Has keeping a blog/writing in a wiki twigged you into experimenting with any new forms or genres of writing - either traditionally recognized (the sonnet; the aphorism....) or (purportedly) new (the list, the linked essay...)

No, just working in my regular fictional state of being.
* if so, examples


Has keeping a blog/writing in a wiki changed your understanding of writing, or your understanding of your self as a language user?
* if so, examples
I guess I re-realized just how poor my spelling and grammar and typos can be.

RedefiningBoundaries

realm of usefulness
As you see it now, how might you use a blog or wiki to support what kind of writing?
* research / academic writing and publishing
Wll you can publish your own writing and idas or research without having to get it accepted at a publishing comp[any. It allows you to get your findings or information out more immediately.
* research notetaking and analysis
In this case a wiki would be nice to post resarch on bcaus othrs could correct anything incorrect you hav or even add to your topic
* personal notebooks
a blog is probably better here because it's not able to be edited by others. You wouldn't want someone posting things under your name that are sloanderous. It's a good place to keep in touch and hav others be updated on your life.
* general online presence: news, reporting, commentary
Probably a blog for general presence would be quite good because it's a bit flashier and finished looking. Also if you just want simpl news or report enteries the blod is very nicely strait foreward.
* online collaborative projects (wikipedia, etc)
It'd be good for what I'm doing with my story or starting a mor open ended writing prodject. Wiki's are rediculously useful for collabrotiv prodjects.
* literary genres (essay, poetry, fiction)
I don't know how good withr one is for just posting and providing these things. I guess a blog would b nice for chornological chapters or poems, but the wiki is nic bcause it's easier to go back and edit as a work in progress.
* support
Blogs are a grat way to reach out to communitites. You can form large support around blog groups.
* publishing
You can publish just about anything on either. It's useful, though not a raders most common choice for reading.
* teaching
I'm more of a hands on learner. I was at a creft blog once trying to learn how to bind books, and despite pictures it was rather hard to get. I guess it depends what your taching, but I give bothe blogs and wikis 2 1/2 stars out of five for teaching.


generative questions
You're now approaching a level of expertise that allow you to address these questions with some authority. So
* In exactly two sentences, define a blog, distinguishing it from other forms of writing spaces, including a wiki and paper.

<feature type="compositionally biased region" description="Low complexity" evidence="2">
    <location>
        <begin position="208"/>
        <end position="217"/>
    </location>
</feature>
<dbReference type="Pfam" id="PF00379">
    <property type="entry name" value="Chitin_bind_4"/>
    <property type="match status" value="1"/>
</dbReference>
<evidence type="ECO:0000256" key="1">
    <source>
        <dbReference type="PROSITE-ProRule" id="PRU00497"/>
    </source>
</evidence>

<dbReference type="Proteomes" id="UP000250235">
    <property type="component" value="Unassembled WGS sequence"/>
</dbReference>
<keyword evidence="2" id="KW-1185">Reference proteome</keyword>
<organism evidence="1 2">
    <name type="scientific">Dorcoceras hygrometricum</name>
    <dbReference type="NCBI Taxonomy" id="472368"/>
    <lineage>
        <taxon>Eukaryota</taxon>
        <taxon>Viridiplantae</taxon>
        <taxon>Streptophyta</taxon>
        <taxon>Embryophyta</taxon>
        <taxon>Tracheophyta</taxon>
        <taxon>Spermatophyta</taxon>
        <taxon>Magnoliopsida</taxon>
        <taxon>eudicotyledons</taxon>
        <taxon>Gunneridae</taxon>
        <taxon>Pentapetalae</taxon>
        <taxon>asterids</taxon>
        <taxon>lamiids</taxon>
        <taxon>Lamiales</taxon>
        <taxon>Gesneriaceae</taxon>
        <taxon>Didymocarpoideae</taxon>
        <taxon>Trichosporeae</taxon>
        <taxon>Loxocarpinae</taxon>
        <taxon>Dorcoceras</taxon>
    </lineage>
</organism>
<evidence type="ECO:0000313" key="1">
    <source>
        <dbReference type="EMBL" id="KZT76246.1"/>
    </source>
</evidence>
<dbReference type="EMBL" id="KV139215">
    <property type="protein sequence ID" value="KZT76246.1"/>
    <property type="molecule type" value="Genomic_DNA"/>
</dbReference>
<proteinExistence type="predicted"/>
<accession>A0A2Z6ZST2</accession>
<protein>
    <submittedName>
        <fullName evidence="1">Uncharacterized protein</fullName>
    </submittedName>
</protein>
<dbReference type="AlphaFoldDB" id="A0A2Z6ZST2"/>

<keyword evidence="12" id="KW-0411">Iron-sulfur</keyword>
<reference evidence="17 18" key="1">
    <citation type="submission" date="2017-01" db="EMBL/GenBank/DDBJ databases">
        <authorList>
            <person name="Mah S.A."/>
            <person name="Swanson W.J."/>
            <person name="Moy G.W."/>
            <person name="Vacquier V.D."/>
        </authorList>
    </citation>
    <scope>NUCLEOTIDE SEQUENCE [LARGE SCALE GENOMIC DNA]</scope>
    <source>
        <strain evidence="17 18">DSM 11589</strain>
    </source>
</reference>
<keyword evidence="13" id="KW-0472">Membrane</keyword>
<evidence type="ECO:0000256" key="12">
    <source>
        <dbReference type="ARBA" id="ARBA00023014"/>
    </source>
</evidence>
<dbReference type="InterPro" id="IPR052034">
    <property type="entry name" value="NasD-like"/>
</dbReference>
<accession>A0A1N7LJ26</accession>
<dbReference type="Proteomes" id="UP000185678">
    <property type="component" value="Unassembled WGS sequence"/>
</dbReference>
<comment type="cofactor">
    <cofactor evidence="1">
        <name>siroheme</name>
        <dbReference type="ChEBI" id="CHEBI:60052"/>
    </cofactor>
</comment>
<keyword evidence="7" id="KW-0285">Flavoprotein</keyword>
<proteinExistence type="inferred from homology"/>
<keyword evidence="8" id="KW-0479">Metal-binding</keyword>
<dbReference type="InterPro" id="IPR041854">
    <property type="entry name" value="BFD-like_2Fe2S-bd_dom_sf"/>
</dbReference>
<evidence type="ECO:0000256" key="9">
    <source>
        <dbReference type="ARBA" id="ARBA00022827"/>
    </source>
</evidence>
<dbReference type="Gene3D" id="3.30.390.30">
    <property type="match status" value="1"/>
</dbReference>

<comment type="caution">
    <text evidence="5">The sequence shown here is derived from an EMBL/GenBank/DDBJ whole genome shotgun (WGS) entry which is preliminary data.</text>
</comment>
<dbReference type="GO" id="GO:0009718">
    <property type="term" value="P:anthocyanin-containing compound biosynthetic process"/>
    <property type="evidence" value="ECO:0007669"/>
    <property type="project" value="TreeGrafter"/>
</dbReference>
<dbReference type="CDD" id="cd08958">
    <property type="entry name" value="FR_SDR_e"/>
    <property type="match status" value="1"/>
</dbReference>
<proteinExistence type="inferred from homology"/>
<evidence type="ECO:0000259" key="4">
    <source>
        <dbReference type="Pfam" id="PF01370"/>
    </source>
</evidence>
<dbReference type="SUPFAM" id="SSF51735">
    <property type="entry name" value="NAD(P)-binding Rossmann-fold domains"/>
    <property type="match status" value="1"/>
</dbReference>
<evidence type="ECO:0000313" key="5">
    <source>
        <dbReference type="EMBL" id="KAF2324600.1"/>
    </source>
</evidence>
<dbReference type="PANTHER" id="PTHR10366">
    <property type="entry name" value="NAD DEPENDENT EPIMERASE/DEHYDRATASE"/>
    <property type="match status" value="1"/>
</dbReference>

A blog is an accesable online writing space which has (usually) on author and is chronological by dates of several posts. They're on topics ranging from personal life to politics to Cheetoes; they're colorful and are participated in through posting comments.
* In exactly two sentences, define a wiki, distinguishing it from other forms of writing spaces, including a blog and paper. see WhatIsAWiki
It's an onlin accesable writing space in which anyone (usually) can edit and write on any of the pages iuncluded in the wiki. It's a bare bons style of web page and is nither chronological nor permanent.
* What do you think you as a language user can do best in a wiki / blog that you can't do in another writing space?
Blogs are best for making statements and posting your personal views or information on something which you want others to read about. Wiki's are best for colabrativ writing and group prodjects.
* Just what does the blog / wiki provide that good ol' paper and pencil can't?
A wide and easily accesable audience ovr the internt as wll as a polished look you don't get with pencil or pen.
* Just what does pencil and paper provide that writing in a blog / wiki can't?
A solid, hard copy that on can carry arounjd with them out onto their dock for a nice evening read.
* Just what changes about writing when you write in a blog / wiki?
Sometimes people are more careful about what they write bcause it's going to b emmediatly available for others to read.


and so
* What are you finding you're gaining by keeping a blog / writing in a wiki that you didn't expect?
More motivation to write and work on what I have as far as content.
* What are you finding you loose?
Faith in my friends to participate in my life and care about what's important to me. Aww, emo tear.